Sometimes this directional pointing is spot-on. At other times, a course adjustment is needed; the identified MBTI Type letters may be close but not correct in identifying which of the 16 Personality Types is a person's best fit. For this reason, an important part of the accredited MBTI administration process involves having the client verify the score through a variety of processes that assist in better understanding key concepts related to psychological type and in doing a degree of self-reflection in understanding (and appreciating) one's own inner workings.

As an MBTI Administrator, one of the most common "type score" uncertainties I've encountered is when the score on the MBTI personality type instrument is close to the borderline between two type letters. For example, a person might score close to the borderline between ENTJ and ENTP. Too frequently they remain uncertain when they employ the accepted practice of reading the respective Personality Type descriptions of the two competing types; they will find a number of phrases in each of the descriptions of characteristics of the two Personality Types that seem to fit.

This is understandable as the two Types do share 3 of the 4 MBTI letters. But if you look at the core mental function of these two types in the above example, they are quite different. ENTJ has at its core Extraverted Thinking; ENTP has at its core Extraverted Intuition. So while the two types share a number of characteristics, the "primary engine" driving each type is different. So what needs to be explored in this case to determine the proper Type affiliation is the nature of these two different mental functions and to what degree each fits the person exploring their Personality Type fit.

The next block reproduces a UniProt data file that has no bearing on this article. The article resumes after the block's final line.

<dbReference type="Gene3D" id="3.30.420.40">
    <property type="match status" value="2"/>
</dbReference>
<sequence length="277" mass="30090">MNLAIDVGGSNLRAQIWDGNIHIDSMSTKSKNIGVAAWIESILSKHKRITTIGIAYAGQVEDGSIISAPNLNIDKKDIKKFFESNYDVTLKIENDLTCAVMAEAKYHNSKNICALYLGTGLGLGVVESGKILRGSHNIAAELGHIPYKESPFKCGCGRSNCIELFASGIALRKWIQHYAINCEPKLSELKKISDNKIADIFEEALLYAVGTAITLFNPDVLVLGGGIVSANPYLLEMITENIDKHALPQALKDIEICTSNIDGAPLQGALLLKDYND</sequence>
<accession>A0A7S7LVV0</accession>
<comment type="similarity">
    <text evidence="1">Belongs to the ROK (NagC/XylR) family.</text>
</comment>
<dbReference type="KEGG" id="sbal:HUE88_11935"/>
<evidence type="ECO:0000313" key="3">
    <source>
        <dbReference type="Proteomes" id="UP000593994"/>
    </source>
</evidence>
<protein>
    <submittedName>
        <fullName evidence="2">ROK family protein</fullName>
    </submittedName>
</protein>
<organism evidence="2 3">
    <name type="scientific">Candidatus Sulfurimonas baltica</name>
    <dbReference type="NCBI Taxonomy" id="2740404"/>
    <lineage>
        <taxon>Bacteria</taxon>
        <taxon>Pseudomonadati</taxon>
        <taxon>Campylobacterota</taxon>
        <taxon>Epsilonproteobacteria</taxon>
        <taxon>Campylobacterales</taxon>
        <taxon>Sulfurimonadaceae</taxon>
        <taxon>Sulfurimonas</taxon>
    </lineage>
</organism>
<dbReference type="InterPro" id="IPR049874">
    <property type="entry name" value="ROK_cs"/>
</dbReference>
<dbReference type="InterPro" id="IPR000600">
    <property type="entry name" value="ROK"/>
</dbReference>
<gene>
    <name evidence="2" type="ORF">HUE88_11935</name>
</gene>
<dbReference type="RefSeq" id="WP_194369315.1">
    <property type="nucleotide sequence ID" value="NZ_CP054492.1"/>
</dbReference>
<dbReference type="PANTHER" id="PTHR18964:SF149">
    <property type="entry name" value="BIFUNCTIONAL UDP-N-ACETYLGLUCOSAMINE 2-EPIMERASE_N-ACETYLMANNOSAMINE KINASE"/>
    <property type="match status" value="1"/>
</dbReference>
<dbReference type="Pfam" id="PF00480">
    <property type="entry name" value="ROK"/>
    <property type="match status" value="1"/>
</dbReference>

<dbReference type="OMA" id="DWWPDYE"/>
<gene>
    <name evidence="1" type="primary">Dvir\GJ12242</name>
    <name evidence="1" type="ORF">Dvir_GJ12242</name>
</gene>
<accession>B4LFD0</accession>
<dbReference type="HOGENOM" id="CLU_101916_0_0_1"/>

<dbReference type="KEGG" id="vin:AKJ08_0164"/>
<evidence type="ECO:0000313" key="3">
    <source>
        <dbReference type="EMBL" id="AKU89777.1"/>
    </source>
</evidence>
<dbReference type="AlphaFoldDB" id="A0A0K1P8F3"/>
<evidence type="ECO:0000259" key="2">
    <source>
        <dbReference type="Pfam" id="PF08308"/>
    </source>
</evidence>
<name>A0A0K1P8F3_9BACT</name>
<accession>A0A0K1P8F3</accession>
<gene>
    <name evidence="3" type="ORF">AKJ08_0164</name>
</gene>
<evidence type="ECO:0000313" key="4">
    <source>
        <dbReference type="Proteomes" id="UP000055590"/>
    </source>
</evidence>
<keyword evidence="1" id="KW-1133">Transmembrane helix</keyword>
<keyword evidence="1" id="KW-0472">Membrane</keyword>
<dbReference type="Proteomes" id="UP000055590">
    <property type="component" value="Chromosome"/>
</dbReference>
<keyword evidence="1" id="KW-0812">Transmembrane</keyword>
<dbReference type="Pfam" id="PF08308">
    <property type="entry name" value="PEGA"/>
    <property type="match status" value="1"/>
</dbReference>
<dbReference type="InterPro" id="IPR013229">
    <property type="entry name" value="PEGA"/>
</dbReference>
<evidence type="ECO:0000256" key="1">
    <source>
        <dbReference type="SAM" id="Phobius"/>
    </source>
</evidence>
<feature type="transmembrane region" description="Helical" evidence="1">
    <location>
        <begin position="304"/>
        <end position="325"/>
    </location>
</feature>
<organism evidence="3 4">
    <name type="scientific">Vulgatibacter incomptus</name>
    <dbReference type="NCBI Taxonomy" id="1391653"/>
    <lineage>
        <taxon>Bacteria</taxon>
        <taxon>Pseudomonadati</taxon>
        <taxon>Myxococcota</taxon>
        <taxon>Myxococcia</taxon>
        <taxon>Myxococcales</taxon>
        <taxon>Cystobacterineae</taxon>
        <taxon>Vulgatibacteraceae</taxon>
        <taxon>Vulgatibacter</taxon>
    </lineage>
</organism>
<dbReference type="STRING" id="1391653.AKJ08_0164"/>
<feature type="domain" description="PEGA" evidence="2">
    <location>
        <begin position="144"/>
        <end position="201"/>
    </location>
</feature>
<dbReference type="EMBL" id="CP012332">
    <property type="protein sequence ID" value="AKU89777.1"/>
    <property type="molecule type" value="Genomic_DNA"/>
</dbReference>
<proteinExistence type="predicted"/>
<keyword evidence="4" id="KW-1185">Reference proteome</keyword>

Another example. Sometimes the the uncertainty between two type affiliations is not around the core mental function. Perhaps the Type score is near the borderline between INFJ and INTJ - both sharing the core Introverted Intuition as their dominant mental function. Here the distinction is between Extraverted Feeling and Extraverted Thinking. The person may indeed feel equally drawn to Feeling and Thinking - but Type Dynamics theory suggests most typically each would be more comfortably oriented in opposite energy dimensions. A sensitive INTJ will more comfortably Introvert his Feeling nature; a logical INFJ will more comfortably Introvert her Thinking nature . . . and visa-versa.

So it is my belief that by better understanding the nature of the 4 mental functions in their attitudes (Extraverted and Introverted forms) one can determine with greater certainty the best fit within the 16 Personality Types. These are illustrated in more detail on the next page - Understanding the Mental Process Functions of the 16 Myers Briggs Personality Types

~ ~ ~ ~ ~

If you are person who is uncertain of your type preferences examine which of the descriptions in the next section seem to best fit your experience and then look at the MBTI type letters aligned with that description.